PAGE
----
Is Digital Civilization Sustainable?

Here’s something else that the Sony hacking story has me thinking about: the ‘arms race’ between hackers and cybersecurity.

There have been a lot of high-profile cyberattacks lately, and if anything, they seem to be getting more frequent, and more damaging. What’s worse, more and more of every aspect of our lives, and of every commercial and political and military enterprise, is represented and acted upon in the form of electronic information.

Where I work, our electronic infrastructure is more and more ‘locked down’ every day. I’m one of the engineers who have to respond whenever there’s a problem with our software at any of our facilities around the world, but the security barriers have become so numerous and so stifling that I typically spend many, many hours just gaining temporary access to the part of the system I need to examine. Generally I spent vastly more time doing this than diagnosing and fixing the actual problem. The problem, moreover, is not limited to the details of our own security arrangements; we also must comply with a bewildering assortment of external regulations and certifications. Tasks that used to take me minutes or hours now take days.

Despite all of this, breaches of corporate and governmental systems are more and more common, even as the armor-plating grows ever more confining, cumbersome and costly. Given that we’ve put all of our eggs into this basket, there must be an underlying assumption that security can stay ahead of the threat.

But what if, in the long run, it can’t? What if the armamentarium of the hackers can become so formidable that it will always prevail? What if it simply turns out to be the case, in principle, that it is always going to be easier to break in than to keep intruders out? Considering the extent to which all of society now rests on digital technology and the Internet, this would be a titanic collapse; it would be on the order of the fall of Rome.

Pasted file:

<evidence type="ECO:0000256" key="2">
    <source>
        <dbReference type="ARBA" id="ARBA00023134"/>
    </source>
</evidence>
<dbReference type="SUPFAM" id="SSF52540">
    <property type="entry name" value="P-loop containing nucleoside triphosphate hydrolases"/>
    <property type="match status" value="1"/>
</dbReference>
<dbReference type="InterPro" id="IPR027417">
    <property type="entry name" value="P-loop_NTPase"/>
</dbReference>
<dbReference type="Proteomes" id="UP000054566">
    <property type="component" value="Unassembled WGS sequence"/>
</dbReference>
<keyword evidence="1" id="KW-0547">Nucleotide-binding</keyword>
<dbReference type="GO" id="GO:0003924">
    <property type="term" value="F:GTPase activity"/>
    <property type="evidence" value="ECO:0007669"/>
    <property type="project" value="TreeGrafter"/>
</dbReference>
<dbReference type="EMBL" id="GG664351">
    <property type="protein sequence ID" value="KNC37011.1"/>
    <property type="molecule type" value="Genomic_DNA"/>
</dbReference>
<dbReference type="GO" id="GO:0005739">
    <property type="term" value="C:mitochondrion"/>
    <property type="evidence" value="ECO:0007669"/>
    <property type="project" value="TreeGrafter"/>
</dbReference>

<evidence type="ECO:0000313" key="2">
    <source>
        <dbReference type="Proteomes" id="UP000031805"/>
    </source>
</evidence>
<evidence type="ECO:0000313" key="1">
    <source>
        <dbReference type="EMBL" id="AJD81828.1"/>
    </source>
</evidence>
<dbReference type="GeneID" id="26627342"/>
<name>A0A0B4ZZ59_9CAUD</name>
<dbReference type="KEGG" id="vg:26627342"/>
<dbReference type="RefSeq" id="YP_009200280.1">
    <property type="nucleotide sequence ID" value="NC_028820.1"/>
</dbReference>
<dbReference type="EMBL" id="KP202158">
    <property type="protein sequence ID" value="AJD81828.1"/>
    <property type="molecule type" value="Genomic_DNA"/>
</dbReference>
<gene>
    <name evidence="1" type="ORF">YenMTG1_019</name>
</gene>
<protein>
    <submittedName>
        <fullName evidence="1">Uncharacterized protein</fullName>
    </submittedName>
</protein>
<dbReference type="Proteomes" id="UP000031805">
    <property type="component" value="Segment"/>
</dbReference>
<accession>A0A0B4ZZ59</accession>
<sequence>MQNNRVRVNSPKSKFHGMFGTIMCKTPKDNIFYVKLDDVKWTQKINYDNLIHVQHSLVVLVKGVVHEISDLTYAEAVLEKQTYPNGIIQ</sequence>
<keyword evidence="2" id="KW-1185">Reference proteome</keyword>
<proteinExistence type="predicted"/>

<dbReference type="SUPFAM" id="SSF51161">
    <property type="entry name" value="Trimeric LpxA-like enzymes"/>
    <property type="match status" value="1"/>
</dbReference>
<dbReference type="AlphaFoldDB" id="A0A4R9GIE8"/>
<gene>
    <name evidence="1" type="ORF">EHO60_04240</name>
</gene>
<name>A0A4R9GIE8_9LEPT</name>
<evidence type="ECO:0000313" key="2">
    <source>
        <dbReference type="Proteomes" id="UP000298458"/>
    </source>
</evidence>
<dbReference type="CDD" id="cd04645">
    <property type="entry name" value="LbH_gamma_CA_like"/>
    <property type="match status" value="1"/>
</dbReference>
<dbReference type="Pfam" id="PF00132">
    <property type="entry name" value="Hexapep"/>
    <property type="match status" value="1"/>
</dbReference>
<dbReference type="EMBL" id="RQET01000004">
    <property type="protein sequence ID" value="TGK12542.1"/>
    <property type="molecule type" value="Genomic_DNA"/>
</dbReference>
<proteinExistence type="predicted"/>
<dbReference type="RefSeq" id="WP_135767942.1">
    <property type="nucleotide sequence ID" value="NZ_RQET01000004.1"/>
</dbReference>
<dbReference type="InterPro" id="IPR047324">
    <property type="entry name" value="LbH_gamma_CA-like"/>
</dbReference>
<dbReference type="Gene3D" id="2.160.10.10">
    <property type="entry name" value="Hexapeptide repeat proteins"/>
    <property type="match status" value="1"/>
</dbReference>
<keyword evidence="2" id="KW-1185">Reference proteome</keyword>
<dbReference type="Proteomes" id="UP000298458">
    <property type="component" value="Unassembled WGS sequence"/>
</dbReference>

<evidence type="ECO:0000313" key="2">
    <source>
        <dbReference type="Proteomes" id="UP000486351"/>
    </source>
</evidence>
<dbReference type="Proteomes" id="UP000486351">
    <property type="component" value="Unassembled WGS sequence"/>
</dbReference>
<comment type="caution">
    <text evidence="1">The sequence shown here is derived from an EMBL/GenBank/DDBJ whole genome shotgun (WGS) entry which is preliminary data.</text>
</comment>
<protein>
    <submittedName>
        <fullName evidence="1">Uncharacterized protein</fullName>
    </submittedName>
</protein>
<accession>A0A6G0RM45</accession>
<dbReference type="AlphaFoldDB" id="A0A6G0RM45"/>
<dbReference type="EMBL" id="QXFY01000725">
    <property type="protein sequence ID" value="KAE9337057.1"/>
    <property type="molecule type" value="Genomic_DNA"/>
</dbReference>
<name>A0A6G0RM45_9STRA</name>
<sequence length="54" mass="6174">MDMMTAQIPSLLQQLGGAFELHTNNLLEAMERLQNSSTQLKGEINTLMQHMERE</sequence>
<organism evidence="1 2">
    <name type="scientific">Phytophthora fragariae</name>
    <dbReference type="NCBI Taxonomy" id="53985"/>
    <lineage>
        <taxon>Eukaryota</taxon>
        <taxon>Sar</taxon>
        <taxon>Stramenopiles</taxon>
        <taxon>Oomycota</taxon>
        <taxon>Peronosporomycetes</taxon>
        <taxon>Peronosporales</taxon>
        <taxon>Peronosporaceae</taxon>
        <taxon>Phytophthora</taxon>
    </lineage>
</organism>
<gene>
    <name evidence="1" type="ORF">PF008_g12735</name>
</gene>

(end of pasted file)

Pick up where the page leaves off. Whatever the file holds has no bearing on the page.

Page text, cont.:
I have no doubt that this must be the subject of much academic and technical debate, but I’ll confess that I haven’t looked into it, and so I’m not aware of which way the wind is blowing. But just going by what I read in the news, and how things have changed over the past eight years at the medium-sized global corporation I work for, I think a collapse of this sort is hardly out of the question.

Any thoughts, readers?

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31 Comments

  1. JK says

    http://maverickphilosopher.typepad.com/maverick_philosopher/2014/12/whats-wrong-with-this-picture.html

    http://www.history.com/news/a-perfect-solar-superstorm-the-1859-carrington-event

    Posted December 19, 2014 at 10:37 pm | Permalink
  2. Malcolm says

    Both good points. The EMP vulnerability is another serious worry. And you needn’t get me started on cultural rot.

    Posted December 19, 2014 at 10:58 pm | Permalink
  3. Entirely possible. This has troubled me especially since the Snowden leaks.

    If the security costs become too high, the profits will disappear. This is becoming an especially acute issue in my industry, digital advertising.

    It’s not just the high profile attacks, but the everyday fraud activity that most harms businesses both large and small. It has and will lead to economic activity dropping off the internet and back into more antiquated forms of media.

    Posted December 20, 2014 at 12:15 am | Permalink